BROWN COUNTY (WLUK) -- Brown County is worried it’s missing out on opportunities to attract people and events to its fairgrounds.
Matt Kriese, with the Brown County Parks Department, says the county plans to use $3.6 million of sales tax revenue to make upgrades.
The 36-acre fairgrounds property is along the western edge of the Fox River where Ashwaubenon meets De Pere.
Right now, Brown County basically breaks even when it comes to the operation of its fairgrounds. That could change if a proposed 10-year master plan is adopted.
“What we see and what we've heard more so from the different event organizers is when you walk out on that property, it's not extremely aesthetically pleasing,” said Kriese. “It's very old buildings, nearly 100-year-old buildings and barns.”
The master plan recommends replacing most of the existing buildings with a 40,000 square foot multipurpose building and two large open-air barns, putting in a paved trail along the river, and boosting the number of possible campsites from 50 to 84.
With all the changes, Brown County could bring in $20,000 to $59,000 of profit a year, according to master plan projections.
“We know with tax levies there is a lot of competition for that and we know that we need to do what's best for the community to continue this property and make sure it's meeting the community needs,” said Kriese.
The fairgrounds is booked each year for about 100 event days. That number isn't projected to go up drastically with the masterplan changes. However, the changes are projected to nearly double the yearly attendance numbers.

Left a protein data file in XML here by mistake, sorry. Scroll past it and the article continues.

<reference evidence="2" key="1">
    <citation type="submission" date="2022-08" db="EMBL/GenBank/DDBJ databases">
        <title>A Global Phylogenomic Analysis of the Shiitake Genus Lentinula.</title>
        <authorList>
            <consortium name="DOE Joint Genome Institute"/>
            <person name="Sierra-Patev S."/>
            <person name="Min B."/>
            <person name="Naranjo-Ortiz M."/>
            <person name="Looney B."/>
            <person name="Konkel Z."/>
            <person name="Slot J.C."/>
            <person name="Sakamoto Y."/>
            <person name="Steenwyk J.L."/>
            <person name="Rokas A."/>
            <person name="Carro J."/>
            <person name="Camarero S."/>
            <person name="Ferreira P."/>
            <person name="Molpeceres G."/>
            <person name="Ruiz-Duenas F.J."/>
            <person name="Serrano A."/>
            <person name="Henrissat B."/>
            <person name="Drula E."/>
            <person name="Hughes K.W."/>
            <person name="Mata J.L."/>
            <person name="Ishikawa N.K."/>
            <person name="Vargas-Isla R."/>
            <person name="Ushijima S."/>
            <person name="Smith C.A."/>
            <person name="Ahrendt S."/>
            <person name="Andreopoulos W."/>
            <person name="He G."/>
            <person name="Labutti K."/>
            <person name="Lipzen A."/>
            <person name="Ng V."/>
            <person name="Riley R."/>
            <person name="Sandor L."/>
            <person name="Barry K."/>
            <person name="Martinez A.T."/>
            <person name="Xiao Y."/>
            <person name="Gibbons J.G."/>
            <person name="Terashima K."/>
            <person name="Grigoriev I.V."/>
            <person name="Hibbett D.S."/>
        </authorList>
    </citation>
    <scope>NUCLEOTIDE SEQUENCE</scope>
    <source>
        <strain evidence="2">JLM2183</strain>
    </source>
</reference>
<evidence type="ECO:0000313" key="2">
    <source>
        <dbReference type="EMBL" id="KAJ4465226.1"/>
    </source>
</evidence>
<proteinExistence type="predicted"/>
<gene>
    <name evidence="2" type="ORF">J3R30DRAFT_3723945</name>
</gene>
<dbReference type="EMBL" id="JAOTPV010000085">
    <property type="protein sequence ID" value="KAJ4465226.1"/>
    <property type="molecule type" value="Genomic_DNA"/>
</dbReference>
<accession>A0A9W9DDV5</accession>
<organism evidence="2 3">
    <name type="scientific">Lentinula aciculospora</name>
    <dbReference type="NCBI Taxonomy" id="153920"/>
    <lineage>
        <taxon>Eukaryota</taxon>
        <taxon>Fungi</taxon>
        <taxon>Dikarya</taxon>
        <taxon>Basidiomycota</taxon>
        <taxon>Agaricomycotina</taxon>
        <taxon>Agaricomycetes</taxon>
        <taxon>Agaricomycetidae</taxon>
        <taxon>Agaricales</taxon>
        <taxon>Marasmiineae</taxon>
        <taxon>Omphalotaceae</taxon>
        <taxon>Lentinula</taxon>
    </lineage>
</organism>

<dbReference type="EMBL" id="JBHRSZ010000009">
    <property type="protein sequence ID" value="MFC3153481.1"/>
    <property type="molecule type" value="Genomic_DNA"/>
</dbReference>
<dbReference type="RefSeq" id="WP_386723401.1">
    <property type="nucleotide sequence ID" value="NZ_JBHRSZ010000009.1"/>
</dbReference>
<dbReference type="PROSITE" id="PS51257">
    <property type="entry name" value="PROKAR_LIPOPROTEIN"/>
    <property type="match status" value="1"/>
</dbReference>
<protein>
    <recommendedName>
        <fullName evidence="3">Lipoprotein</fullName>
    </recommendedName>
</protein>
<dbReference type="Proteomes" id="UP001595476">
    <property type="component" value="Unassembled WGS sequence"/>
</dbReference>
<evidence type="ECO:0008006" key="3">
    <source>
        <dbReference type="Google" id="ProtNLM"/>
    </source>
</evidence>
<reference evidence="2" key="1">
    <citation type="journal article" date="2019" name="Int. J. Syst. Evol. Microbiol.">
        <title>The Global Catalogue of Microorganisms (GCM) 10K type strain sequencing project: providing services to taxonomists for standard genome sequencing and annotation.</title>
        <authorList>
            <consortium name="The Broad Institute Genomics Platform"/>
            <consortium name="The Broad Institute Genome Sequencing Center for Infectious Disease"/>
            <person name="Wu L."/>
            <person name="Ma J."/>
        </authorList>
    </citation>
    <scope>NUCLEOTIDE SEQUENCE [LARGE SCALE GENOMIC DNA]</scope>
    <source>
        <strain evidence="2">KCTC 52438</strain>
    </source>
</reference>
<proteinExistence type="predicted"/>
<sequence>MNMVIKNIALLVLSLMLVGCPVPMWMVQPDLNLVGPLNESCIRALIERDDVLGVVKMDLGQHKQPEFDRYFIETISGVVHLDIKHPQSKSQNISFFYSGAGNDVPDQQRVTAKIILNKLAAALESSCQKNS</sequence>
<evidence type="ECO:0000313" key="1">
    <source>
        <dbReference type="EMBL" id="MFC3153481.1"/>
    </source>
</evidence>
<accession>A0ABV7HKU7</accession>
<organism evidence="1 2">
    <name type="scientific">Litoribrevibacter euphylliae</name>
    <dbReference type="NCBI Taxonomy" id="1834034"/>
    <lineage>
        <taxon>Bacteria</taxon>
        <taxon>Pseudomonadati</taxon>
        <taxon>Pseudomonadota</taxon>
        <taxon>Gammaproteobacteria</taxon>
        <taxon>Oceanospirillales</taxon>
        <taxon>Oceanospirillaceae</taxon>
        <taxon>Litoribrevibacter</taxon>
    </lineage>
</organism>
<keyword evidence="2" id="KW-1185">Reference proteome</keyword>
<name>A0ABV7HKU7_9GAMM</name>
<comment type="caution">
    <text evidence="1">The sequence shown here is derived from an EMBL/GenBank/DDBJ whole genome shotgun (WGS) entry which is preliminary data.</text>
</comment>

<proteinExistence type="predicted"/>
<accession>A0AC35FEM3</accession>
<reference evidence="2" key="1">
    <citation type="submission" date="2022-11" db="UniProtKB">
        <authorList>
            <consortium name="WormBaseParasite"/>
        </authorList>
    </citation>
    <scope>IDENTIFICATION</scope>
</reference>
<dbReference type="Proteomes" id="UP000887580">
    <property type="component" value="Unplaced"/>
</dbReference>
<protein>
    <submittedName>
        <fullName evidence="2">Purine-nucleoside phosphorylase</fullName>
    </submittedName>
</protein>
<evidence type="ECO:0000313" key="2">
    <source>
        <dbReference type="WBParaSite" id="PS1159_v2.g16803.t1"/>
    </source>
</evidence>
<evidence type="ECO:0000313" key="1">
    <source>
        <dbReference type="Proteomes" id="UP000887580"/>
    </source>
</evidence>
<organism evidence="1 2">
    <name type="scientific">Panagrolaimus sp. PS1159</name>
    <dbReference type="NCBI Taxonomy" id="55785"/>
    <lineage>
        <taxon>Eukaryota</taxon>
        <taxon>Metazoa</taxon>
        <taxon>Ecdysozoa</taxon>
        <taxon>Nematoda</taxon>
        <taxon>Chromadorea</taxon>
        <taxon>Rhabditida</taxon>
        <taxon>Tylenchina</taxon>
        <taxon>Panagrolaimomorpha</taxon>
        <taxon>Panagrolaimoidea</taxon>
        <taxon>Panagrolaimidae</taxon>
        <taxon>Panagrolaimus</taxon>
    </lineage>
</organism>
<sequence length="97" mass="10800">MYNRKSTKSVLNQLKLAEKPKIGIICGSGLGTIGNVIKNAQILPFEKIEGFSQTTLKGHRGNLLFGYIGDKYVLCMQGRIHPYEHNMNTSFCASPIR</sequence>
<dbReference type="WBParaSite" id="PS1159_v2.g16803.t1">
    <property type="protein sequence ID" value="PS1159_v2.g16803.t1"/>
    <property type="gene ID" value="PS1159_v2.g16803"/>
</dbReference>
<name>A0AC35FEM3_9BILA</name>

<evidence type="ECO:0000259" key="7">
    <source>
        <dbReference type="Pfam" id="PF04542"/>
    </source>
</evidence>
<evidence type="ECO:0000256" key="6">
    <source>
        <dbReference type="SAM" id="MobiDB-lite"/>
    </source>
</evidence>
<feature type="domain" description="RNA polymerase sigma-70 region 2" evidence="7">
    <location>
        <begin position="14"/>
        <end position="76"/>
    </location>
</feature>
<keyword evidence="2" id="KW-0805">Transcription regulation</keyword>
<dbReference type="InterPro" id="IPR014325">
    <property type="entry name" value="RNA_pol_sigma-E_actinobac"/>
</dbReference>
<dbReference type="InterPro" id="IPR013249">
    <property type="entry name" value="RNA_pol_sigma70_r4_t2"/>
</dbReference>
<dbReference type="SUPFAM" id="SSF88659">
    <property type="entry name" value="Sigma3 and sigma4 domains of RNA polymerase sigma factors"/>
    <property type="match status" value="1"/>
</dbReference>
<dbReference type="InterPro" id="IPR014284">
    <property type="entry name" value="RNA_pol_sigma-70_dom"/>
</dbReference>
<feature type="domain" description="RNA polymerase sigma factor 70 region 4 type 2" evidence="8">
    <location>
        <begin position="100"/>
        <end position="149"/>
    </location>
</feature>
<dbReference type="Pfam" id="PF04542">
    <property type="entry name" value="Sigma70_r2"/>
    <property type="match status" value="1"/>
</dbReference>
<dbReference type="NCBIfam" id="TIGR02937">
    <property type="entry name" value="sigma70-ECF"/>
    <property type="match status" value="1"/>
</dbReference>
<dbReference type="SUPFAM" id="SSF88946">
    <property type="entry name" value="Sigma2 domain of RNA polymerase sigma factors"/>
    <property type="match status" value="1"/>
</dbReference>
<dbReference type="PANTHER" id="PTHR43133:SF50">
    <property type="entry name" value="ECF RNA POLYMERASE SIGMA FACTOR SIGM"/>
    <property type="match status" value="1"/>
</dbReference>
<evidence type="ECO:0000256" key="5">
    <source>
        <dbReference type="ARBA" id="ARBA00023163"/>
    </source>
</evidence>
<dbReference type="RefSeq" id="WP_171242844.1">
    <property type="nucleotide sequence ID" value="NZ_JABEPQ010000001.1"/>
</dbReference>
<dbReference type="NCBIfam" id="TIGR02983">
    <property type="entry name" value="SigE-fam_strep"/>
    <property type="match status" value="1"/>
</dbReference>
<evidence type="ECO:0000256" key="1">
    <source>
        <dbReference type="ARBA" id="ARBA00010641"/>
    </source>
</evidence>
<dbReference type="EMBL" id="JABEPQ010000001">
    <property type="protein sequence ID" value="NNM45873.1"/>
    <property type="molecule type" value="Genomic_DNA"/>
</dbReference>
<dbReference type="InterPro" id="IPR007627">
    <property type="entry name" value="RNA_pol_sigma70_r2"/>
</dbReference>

About half of the 70,000 people who visit the fairgrounds each year come during the Brown County Fair.
“The footprint that is there today needs to remain in that size for us to hold our event,” said Tom Van Deurzen, Vice President of the Brown County Fair Association.
Van Deurzen says the master plan process has had challenges, but the current draft is the most ideal he has seen for accommodating the fair.
He says one of the main concerns is making sure the new campsites can be flexible, so they could be used to hold exhibits or rides during the fair.
“We as an association also are very understanding that we have the fairgrounds for one week out of the year, so it needs to have other usages,” said Van Deurzen.
Through the years, people have proposed other uses for the prime riverfront property. The county looked at alternatives through the master plan process, but kept coming back to keeping the property as the fairgrounds.
“Whether it was selling the whole property, whether it was selling just a few parcels along the riverfront, all that was looked at,” said Kriese. “The profit was compared to the loss and what could be bought.”
The full county board is expected to vote on the master plan in December.
Kriese says there is money earmarked for design work for the new buildings. However, he says it will likely be a few years before any construction can be expected.